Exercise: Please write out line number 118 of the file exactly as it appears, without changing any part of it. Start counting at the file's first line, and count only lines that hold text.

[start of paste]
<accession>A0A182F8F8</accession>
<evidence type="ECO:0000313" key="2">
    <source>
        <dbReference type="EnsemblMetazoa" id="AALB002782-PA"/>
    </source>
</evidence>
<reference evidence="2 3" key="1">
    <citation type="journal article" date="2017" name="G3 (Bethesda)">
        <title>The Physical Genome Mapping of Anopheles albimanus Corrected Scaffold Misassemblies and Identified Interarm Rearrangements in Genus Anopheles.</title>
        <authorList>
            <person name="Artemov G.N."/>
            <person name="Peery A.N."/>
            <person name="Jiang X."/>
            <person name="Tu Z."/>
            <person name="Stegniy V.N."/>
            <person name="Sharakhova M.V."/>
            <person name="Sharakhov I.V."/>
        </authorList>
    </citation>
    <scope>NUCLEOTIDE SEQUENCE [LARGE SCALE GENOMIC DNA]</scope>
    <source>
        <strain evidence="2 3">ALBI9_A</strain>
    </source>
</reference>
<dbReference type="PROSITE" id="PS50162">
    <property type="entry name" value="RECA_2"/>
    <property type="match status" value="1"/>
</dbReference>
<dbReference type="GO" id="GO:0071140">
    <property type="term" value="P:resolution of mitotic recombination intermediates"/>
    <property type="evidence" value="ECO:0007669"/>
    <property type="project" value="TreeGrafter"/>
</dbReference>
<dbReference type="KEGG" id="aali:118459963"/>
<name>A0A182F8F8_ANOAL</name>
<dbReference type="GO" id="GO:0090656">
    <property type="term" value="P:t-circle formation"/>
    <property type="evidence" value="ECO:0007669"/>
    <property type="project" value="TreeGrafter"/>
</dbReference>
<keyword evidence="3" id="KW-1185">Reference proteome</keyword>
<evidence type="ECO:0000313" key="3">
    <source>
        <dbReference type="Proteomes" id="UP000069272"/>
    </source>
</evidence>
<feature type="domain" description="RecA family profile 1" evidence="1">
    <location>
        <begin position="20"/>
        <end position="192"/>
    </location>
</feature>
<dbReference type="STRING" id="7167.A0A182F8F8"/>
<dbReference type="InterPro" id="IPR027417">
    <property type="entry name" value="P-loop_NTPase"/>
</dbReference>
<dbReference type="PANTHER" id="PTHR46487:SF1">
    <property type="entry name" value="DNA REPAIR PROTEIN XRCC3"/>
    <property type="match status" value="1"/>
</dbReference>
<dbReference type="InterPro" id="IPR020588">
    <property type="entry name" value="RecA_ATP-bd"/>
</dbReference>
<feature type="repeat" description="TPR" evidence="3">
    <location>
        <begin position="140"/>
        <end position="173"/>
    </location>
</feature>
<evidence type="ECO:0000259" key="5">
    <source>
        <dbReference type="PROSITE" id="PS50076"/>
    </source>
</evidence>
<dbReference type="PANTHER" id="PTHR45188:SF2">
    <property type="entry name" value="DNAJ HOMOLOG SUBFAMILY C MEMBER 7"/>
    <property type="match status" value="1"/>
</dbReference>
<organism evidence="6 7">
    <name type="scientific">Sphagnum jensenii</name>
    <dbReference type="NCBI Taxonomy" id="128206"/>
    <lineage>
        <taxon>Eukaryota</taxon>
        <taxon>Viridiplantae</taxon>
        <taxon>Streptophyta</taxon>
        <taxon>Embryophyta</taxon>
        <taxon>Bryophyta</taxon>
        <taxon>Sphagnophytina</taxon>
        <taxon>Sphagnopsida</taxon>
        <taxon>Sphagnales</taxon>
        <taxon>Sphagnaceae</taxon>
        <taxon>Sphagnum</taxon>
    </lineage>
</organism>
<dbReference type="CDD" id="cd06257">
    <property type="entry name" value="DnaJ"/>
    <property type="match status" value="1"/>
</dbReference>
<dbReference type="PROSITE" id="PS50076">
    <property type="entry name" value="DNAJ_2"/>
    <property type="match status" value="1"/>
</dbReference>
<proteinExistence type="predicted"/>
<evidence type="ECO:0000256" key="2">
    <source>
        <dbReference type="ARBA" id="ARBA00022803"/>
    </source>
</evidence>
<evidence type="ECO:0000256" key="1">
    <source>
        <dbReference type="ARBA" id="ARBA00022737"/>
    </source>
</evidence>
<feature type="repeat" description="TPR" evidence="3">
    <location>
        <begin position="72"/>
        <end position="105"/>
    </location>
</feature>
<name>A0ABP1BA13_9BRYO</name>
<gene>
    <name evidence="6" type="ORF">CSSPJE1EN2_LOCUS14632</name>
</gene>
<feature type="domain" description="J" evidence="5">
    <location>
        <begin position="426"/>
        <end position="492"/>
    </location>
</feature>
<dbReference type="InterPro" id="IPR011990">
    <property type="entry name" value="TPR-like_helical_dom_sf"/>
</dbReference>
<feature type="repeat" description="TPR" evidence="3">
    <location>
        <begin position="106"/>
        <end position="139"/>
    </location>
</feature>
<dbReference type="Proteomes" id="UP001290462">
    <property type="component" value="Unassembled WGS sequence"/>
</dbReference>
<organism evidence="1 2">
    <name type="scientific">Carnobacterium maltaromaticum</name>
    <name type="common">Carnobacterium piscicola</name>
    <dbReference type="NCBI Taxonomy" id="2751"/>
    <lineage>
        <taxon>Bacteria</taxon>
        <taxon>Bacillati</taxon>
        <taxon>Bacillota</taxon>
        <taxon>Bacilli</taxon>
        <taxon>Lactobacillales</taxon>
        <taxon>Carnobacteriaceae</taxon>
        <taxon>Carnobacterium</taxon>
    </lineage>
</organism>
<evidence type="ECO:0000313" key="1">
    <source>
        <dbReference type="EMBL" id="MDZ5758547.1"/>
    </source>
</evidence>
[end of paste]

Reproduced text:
    </location>